“I think it will take a bit of time to make it more even, it won’t be straight away. But it’s a very good step in the right direction, it’s a very big step as well.”

Key to the Haas strategy of looking at the longer term is the team’s decision to take on F2 graduates Schumacher and Mazepin, with Romain Grosjean and Kevin Magnussen heading for the exit door. This was always going to be a learning season for both rookies, each crucially with the support to ensure that they are starting multi-year programmes, and thus their results in 2021 will neither make nor break their careers.

Steiner said that the timing of their promotions made sense, given Grosjean and Magnussen would hardly have benefitted from another year treading water.

“When we saw last year that we didn’t do a lot of development, because the pandemic at a certain time shut everything down completely, we thought if we want to change drivers we should do it now," said Steiner. "It’s an opportunity.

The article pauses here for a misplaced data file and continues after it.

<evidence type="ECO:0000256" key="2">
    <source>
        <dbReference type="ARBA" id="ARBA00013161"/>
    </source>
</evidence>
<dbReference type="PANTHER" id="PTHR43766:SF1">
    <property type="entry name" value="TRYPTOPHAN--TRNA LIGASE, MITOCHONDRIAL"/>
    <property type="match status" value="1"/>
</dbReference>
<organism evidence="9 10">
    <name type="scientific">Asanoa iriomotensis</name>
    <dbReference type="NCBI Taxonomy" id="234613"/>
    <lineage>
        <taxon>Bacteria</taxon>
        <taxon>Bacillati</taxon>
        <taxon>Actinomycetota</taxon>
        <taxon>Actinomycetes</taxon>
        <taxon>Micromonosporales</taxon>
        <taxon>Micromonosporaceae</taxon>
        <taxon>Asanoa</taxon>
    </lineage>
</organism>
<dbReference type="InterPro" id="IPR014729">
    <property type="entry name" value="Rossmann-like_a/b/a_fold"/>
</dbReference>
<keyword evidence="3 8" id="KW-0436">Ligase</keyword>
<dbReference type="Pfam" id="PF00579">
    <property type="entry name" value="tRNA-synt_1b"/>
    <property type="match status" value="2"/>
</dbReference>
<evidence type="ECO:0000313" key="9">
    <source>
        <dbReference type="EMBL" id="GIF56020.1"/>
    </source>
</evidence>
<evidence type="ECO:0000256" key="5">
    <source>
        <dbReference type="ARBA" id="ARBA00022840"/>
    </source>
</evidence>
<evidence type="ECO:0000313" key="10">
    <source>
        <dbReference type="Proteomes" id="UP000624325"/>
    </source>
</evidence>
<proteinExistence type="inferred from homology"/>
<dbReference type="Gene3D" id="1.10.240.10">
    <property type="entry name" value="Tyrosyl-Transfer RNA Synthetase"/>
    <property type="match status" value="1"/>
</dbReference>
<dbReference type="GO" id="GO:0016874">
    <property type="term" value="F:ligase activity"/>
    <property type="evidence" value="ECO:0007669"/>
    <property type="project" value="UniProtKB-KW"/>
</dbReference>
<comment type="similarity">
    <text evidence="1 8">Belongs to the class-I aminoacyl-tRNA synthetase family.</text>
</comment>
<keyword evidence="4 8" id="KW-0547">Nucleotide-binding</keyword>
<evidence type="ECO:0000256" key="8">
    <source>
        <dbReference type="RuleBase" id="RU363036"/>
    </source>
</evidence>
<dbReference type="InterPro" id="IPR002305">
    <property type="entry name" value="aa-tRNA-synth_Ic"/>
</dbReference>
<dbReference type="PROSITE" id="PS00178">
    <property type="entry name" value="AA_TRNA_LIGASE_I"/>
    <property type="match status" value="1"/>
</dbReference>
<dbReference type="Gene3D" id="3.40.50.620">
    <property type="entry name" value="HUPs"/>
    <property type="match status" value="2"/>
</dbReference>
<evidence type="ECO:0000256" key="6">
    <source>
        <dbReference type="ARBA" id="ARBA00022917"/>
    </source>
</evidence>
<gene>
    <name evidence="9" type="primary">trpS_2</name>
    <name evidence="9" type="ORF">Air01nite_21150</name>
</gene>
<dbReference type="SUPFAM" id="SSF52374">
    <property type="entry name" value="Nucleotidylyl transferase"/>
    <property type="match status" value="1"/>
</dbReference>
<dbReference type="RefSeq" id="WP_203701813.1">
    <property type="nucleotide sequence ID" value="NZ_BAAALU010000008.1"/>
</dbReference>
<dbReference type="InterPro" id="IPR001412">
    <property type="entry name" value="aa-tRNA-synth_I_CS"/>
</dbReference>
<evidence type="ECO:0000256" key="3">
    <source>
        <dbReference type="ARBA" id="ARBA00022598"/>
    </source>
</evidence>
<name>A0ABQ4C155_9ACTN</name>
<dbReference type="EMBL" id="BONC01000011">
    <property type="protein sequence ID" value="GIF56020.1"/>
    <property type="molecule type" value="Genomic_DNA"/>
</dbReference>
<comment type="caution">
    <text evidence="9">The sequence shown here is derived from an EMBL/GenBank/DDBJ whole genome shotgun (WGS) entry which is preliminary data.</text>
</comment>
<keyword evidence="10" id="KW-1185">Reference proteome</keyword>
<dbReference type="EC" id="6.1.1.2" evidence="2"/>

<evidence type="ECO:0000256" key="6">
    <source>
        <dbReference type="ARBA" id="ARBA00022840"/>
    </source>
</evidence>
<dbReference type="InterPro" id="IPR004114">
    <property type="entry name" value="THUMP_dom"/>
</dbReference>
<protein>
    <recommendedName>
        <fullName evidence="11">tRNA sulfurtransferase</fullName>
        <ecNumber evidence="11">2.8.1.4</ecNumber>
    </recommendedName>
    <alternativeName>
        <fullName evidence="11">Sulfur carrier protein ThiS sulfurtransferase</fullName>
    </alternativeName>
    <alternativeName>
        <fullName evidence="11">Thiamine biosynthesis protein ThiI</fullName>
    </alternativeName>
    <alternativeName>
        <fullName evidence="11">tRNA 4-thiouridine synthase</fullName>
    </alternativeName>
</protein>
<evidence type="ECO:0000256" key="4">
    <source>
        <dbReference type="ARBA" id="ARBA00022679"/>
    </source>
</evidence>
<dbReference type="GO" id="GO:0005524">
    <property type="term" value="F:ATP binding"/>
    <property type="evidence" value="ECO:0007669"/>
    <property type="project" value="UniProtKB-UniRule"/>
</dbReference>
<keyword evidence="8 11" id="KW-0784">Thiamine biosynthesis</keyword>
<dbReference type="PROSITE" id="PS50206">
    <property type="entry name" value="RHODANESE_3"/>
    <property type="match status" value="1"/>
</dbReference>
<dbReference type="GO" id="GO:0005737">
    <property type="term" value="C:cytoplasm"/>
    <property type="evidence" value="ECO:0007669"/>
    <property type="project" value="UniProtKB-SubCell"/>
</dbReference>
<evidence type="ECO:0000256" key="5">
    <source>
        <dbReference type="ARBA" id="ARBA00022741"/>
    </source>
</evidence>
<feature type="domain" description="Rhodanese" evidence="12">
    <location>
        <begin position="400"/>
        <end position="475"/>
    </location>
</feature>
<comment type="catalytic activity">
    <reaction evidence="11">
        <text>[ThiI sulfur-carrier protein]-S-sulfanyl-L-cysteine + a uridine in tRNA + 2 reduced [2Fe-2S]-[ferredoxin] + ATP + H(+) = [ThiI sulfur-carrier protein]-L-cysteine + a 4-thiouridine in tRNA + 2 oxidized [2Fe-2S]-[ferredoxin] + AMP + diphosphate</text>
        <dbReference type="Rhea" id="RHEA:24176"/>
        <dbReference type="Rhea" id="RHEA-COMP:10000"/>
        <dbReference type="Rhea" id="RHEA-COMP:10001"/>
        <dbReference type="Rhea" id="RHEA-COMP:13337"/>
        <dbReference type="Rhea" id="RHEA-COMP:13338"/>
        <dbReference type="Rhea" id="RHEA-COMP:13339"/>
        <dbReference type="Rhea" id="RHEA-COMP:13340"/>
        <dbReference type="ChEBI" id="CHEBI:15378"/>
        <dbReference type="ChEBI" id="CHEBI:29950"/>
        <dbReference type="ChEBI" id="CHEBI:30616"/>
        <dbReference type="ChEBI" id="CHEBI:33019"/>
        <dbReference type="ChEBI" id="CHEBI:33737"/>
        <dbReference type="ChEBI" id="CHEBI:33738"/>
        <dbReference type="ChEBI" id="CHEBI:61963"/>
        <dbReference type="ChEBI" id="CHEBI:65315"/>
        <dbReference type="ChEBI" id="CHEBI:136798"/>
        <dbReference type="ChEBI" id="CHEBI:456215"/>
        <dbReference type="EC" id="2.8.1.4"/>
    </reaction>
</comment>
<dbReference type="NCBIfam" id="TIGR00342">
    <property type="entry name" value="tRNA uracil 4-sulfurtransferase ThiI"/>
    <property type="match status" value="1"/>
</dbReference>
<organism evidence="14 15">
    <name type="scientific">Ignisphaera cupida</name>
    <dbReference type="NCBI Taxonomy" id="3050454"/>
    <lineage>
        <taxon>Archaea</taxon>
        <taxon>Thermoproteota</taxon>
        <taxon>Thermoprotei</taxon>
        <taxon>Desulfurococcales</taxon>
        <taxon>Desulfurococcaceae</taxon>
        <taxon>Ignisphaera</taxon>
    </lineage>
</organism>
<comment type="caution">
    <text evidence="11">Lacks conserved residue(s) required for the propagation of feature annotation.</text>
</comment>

“If you put it together, it was, ‘We’ll be compromised next year. With the drivers maybe we need to do a change, so let’s do it now, not drag it on. Let’s jump in a cold swimming pool all at once.’"

Mick Schumacher, Haas VF-20

Mick Schumacher, Haas VF-20

Photo by: Zak Mauger / Motorsport Images

Steiner is under no illusions that 2021 "will be quite a challenging season going forward" and says the team has "braced ourselves for it". Asked for the team's realistic target for 2021 given the R&D compromises and two rookie drivers, Steiner has a simple answer.

“Damage control, trying to do the best,” he says. “For me success would be to get two drivers prepared for the future by the end of the year. That will be success, that we learn, so in ’22 we don’t have any issues anymore, where we say these are rookie drivers and they still need to learn.

“They learn for a year, and I think it is a good opportunity, because the pressure will not be as high as when you have a good car. So I think our ambitions are realistic.

“We just want to do the best we can. Hopefully we can get some points now and then. But it will be tough – and we are braced for it.”

Guenther Steiner, Team Principal, Haas F1

Guenther Steiner, Team Principal, Haas F1

Photo by: Andy Hone / Motorsport Images